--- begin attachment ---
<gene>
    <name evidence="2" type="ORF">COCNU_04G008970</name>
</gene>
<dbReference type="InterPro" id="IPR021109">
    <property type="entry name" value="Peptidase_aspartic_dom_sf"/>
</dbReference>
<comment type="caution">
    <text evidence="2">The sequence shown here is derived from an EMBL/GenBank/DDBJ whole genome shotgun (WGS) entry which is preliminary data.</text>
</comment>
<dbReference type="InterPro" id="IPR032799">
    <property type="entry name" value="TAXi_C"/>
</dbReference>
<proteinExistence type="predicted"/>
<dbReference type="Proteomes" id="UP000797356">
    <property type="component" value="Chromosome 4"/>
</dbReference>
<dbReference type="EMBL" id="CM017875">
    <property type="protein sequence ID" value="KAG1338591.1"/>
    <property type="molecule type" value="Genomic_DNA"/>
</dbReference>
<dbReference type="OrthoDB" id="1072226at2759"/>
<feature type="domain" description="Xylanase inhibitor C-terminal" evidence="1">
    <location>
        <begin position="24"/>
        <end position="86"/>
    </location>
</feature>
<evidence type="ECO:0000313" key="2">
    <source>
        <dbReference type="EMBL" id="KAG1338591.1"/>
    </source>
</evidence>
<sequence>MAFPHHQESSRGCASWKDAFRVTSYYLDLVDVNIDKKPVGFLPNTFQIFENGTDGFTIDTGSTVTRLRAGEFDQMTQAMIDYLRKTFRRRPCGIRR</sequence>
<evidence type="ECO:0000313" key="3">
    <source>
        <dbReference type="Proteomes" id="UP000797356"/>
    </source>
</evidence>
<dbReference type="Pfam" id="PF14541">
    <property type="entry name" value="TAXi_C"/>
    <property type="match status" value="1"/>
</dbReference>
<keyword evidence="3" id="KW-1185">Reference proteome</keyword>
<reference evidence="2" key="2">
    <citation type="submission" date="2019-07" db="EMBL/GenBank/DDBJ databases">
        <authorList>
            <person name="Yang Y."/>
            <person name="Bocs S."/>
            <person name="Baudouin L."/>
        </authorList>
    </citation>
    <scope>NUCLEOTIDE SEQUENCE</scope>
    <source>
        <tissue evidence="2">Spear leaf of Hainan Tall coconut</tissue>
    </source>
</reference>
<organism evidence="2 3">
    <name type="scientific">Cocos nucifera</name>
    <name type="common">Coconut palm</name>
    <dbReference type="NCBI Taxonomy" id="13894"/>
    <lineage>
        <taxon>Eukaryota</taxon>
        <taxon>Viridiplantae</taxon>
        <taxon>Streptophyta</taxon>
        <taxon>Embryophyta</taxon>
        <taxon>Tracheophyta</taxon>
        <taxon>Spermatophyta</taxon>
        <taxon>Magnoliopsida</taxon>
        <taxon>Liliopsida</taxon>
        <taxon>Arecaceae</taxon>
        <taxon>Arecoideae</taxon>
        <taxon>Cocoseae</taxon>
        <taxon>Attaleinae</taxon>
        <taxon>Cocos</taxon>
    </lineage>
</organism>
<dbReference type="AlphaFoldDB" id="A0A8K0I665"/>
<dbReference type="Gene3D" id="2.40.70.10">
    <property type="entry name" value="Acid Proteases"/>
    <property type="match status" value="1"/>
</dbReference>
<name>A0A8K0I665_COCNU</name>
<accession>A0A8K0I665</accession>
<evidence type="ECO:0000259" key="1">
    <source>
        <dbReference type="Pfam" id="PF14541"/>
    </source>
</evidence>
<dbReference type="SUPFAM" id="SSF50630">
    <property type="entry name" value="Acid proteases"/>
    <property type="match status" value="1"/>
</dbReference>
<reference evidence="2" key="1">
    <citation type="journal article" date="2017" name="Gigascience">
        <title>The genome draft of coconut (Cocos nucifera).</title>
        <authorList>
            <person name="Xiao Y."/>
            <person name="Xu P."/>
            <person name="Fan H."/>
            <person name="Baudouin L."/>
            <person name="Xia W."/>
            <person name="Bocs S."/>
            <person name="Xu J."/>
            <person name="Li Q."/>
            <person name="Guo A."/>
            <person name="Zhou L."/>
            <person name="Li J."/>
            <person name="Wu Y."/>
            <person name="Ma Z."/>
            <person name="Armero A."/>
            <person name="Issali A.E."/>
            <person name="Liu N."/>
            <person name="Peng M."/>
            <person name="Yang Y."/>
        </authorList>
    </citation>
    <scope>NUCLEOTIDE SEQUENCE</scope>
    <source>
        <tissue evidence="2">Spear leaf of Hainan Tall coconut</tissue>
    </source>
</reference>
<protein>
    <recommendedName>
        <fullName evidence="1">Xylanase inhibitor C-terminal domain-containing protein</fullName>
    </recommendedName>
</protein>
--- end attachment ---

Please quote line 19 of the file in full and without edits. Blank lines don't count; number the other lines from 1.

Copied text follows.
    <property type="molecule type" value="Genomic_DNA"/>